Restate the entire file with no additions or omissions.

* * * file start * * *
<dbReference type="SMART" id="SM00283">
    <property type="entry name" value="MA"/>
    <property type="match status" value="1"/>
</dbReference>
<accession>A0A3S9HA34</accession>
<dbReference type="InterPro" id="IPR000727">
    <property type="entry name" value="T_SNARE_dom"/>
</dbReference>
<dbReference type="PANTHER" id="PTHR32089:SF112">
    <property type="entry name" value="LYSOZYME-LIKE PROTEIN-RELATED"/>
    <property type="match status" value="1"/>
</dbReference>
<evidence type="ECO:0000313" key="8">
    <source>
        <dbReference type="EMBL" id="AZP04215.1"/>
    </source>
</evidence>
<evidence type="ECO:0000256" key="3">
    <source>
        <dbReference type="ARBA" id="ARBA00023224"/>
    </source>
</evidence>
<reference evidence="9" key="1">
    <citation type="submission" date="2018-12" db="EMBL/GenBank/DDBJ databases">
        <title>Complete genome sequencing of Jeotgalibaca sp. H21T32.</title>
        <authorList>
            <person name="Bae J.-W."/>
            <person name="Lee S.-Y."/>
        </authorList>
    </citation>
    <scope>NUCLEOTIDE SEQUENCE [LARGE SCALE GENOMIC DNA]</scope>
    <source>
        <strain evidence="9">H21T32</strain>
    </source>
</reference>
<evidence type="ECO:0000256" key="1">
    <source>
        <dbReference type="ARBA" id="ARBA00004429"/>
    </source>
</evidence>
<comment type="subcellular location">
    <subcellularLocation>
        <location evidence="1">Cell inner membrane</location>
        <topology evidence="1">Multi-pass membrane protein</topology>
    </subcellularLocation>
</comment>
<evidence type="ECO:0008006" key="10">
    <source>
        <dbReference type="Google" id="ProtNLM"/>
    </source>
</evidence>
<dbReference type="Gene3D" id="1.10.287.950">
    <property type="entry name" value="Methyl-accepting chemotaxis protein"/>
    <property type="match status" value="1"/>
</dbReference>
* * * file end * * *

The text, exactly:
<dbReference type="SMART" id="SM00283">
    <property type="entry name" value="MA"/>
    <property type="match status" value="1"/>
</dbReference>
<accession>A0A3S9HA34</accession>
<dbReference type="InterPro" id="IPR000727">
    <property type="entry name" value="T_SNARE_dom"/>
</dbReference>
<dbReference type="PANTHER" id="PTHR32089:SF112">
    <property type="entry name" value="LYSOZYME-LIKE PROTEIN-RELATED"/>
    <property type="match status" value="1"/>
</dbReference>
<evidence type="ECO:0000313" key="8">
    <source>
        <dbReference type="EMBL" id="AZP04215.1"/>
    </source>
</evidence>
<evidence type="ECO:0000256" key="3">
    <source>
        <dbReference type="ARBA" id="ARBA00023224"/>
    </source>
</evidence>
<reference evidence="9" key="1">
    <citation type="submission" date="2018-12" db="EMBL/GenBank/DDBJ databases">
        <title>Complete genome sequencing of Jeotgalibaca sp. H21T32.</title>
        <authorList>
            <person name="Bae J.-W."/>
            <person name="Lee S.-Y."/>
        </authorList>
    </citation>
    <scope>NUCLEOTIDE SEQUENCE [LARGE SCALE GENOMIC DNA]</scope>
    <source>
        <strain evidence="9">H21T32</strain>
    </source>
</reference>
<evidence type="ECO:0000256" key="1">
    <source>
        <dbReference type="ARBA" id="ARBA00004429"/>
    </source>
</evidence>
<comment type="subcellular location">
    <subcellularLocation>
        <location evidence="1">Cell inner membrane</location>
        <topology evidence="1">Multi-pass membrane protein</topology>
    </subcellularLocation>
</comment>
<evidence type="ECO:0008006" key="10">
    <source>
        <dbReference type="Google" id="ProtNLM"/>
    </source>
</evidence>
<dbReference type="Gene3D" id="1.10.287.950">
    <property type="entry name" value="Methyl-accepting chemotaxis protein"/>
    <property type="match status" value="1"/>
</dbReference>